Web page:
Being in the presence of death is powerful. It is a sacred thing to be at someone's side when their life comes to an end. To be there in that moment is a great responsibility and honor. It happens so often in the course of work in the ER. But it is difficult to pause and be present in that moment. It is difficult to "force time" as my mentor suggests. Force time to slow down and be human for a moment before entering into the fast lane of the ER again.
Today was a tough day. A young man lost his life in a horrific and sudden fire. We were there at the end of his life. In one moment we're following the ACLS algorithm, discussing options and performing tasks. The room is calm but the activity is frenetic. Clinicians are finding IV access, performing chest compressions, checking for a pulse, intubating. When it's apparent that resuscitation efforts are futile, everything just stops. Time is elongated. It feels like time has one pace in that room and another pace in the hallway outside.
In the code room everything goes quiet. It's calm, almost silent. People often crack a joke to let off the tension. Those who were performing chest compressions catch their breath. There is always this moment where nobody quite knows what to do or what to say.
Today I tried. I tried to implement a debriefing but I realized I am woefully unprepared. I just paused and asked everyone how they were. We talked about how this is really tragic and really hard to see. I explained to my very young students that they would probably cry tonight, or tomorrow. Sometimes these things creep back into your mind when you least expect them. It is OK to be human, it's OK to feel overwhelmed. My most experienced nurses said it was the worst thing they'd ever seen. The grief was real. We paused.
As we open the door from this sacred place to the hallway of the ER outside, it feels like accidentally walking onto a freeway. Somehow it feels noisier and more cluttered and banal. It is difficult to step out of that room and face the responsibilities that keep coming in the rest of the department. Everyone seems to know how important it is to keep the door to that room shut. We implicitly know how important it is to preserve the sacred space from the chaos of the living.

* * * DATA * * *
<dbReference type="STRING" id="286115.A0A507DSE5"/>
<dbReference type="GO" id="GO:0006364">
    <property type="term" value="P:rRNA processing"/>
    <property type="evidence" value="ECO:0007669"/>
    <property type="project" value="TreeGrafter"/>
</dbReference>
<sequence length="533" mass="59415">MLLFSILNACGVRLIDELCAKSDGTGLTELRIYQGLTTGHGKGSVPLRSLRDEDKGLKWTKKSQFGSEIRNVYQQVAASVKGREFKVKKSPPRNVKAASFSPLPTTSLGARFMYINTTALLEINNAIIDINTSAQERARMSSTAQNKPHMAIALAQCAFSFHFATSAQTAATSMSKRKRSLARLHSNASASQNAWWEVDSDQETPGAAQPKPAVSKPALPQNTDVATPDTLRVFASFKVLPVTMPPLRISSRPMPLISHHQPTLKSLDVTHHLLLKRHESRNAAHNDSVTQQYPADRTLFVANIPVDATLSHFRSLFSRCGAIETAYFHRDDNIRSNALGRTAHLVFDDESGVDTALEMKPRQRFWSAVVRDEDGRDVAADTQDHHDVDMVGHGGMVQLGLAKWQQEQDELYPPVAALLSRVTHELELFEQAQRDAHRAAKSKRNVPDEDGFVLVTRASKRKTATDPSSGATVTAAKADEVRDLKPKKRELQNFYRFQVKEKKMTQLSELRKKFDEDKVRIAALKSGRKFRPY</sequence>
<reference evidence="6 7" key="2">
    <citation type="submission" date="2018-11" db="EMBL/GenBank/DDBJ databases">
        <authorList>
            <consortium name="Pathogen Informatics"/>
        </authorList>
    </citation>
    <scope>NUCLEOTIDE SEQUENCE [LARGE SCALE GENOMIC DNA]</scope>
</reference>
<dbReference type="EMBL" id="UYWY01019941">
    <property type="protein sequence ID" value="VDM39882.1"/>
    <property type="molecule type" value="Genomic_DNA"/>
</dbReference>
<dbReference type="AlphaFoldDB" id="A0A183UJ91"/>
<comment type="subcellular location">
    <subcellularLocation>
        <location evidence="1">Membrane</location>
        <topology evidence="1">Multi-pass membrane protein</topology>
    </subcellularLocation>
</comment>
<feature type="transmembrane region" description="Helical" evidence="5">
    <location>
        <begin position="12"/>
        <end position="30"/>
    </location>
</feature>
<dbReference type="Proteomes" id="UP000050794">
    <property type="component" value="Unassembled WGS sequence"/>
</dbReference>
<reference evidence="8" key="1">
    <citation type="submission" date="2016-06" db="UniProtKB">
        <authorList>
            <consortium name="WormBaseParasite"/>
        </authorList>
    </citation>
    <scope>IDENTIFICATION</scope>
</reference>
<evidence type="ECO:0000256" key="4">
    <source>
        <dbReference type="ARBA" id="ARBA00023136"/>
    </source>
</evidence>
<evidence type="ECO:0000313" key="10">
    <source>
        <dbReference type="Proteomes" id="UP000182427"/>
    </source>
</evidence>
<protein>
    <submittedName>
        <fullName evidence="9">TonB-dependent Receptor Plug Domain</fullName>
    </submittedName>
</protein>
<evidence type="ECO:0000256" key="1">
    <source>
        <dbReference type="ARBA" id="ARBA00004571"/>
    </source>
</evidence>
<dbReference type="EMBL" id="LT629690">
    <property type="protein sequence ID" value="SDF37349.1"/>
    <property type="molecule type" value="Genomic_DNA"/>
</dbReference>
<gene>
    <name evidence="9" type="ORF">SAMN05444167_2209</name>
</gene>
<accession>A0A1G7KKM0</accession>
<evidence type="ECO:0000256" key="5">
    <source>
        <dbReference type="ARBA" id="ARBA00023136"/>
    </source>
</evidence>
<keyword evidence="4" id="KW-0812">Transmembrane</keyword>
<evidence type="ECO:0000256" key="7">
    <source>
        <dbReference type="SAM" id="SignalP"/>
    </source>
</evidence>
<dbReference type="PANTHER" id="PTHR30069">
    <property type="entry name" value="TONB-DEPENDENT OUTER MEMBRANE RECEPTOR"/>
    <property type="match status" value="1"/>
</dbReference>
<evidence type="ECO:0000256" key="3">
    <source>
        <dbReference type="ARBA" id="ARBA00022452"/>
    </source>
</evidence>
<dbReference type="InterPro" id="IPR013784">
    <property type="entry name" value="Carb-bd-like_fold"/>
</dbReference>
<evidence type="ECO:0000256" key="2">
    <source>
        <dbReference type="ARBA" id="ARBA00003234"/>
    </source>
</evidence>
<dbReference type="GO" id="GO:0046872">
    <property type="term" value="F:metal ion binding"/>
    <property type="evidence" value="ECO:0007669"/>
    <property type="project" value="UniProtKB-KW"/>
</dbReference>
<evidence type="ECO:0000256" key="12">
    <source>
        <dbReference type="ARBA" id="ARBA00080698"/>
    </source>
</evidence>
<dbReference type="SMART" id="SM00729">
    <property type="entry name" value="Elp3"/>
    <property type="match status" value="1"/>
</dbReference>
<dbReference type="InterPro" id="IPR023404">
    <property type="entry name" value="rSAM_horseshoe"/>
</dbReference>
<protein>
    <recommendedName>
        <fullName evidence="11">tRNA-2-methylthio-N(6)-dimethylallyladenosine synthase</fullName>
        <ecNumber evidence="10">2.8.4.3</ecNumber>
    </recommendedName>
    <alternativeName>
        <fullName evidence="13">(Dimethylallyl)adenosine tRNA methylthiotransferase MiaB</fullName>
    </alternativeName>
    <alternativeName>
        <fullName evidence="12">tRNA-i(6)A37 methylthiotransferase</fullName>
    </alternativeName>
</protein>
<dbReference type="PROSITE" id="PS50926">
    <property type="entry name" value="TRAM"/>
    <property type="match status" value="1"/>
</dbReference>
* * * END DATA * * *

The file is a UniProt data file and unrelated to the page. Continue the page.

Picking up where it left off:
I wish I had paused a little longer. I wish I had invited my staff and students to be quiet in that place, or pray, or cry if even for just a moment. Soon the family will come in and we will hear their tears. It is their grief now. But for that moment, it is just him and those of us who tried to save him. We stand quietly with him. We were comrades in this fight for life.
I was reminded of the time Jesus went to see his friend Lazarus who had just died. The family had begged him to come and heal Lazarus sooner but He did not. (Why He didn't come sooner is a question for another time). Jesus knew He was going to raise Lazarus from the dead. He was going to raise him from the dead that very day. But He stopped when He met with the family. He witnessed their grief and He grieved with them. "Mary said to Him, 'Lord, if You had been here, my brother would not have died.' When Jesus therefore saw her weeping, and the Jews who came with her also weeping, He was deeply moved in His spirit and was troubled, and said, 'Where have you laid him?' They said to Him, 'Lord, come and see.' Jesus wept."
To be in the presence of grief and death and feel "moved" is to be human. To enter into that place of shared experience with our fellow humans is powerful and real. It is good to pause and feel the weight of grief and loss. It is healthier to force time and let that experience be strong and engage it face to face than to ignore it and pretend we feel nothing.
"Suppressed grief suffocates, it rages within the breast, and is forced to multiply its strength." - Ovid
We cannot and should not grieve like the family of the patient, but we should grieve. We all grieve this moment in our own way. It cannot and should not last long. ER people are experts at putting things behind them and moving on. But grief that is not recognized tends to show up in strange ways. We see the news story that night and it all comes back. I play with my kids and have a moment of fear about all the terrible ways people can be injured. I cry at a beautiful piece of music and find myself thinking of that case. Or worse, we build walls that separate us from our own sadness and stress and we become less human. In separating ourselves from this grief, we will separate ourselves from others. If we think we can just walk out of that room and never deal with the trauma we witnessed, we are fooling ourselves.
It is good to pause. It is good to stand and be present in that sacred space. It is good to be human.